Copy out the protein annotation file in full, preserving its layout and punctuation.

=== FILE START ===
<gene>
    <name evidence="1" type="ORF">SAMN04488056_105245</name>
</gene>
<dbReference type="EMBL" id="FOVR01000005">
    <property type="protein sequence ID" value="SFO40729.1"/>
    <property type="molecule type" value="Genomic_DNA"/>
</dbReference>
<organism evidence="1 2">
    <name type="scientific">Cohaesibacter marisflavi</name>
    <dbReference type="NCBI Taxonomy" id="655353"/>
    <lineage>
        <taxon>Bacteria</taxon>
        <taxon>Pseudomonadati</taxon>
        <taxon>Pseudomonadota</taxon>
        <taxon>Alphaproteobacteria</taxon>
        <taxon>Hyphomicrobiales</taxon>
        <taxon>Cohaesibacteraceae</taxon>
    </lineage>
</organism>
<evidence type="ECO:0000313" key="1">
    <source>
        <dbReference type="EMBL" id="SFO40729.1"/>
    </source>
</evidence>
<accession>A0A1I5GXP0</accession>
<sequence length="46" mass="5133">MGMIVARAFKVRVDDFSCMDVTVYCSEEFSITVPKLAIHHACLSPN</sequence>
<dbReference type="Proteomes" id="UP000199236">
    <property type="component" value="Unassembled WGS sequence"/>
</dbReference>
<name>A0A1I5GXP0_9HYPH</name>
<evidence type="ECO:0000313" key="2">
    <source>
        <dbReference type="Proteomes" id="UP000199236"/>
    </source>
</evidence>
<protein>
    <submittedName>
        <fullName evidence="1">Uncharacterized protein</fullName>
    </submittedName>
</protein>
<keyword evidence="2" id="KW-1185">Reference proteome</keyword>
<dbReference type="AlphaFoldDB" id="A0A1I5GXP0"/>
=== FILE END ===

<gene>
    <name evidence="1" type="ORF">SAMN04488056_105245</name>
</gene>
<dbReference type="EMBL" id="FOVR01000005">
    <property type="protein sequence ID" value="SFO40729.1"/>
    <property type="molecule type" value="Genomic_DNA"/>
</dbReference>
<organism evidence="1 2">
    <name type="scientific">Cohaesibacter marisflavi</name>
    <dbReference type="NCBI Taxonomy" id="655353"/>
    <lineage>
        <taxon>Bacteria</taxon>
        <taxon>Pseudomonadati</taxon>
        <taxon>Pseudomonadota</taxon>
        <taxon>Alphaproteobacteria</taxon>
        <taxon>Hyphomicrobiales</taxon>
        <taxon>Cohaesibacteraceae</taxon>
    </lineage>
</organism>
<evidence type="ECO:0000313" key="1">
    <source>
        <dbReference type="EMBL" id="SFO40729.1"/>
    </source>
</evidence>
<accession>A0A1I5GXP0</accession>
<sequence length="46" mass="5133">MGMIVARAFKVRVDDFSCMDVTVYCSEEFSITVPKLAIHHACLSPN</sequence>
<dbReference type="Proteomes" id="UP000199236">
    <property type="component" value="Unassembled WGS sequence"/>
</dbReference>
<name>A0A1I5GXP0_9HYPH</name>
<evidence type="ECO:0000313" key="2">
    <source>
        <dbReference type="Proteomes" id="UP000199236"/>
    </source>
</evidence>
<protein>
    <submittedName>
        <fullName evidence="1">Uncharacterized protein</fullName>
    </submittedName>
</protein>
<keyword evidence="2" id="KW-1185">Reference proteome</keyword>
<dbReference type="AlphaFoldDB" id="A0A1I5GXP0"/>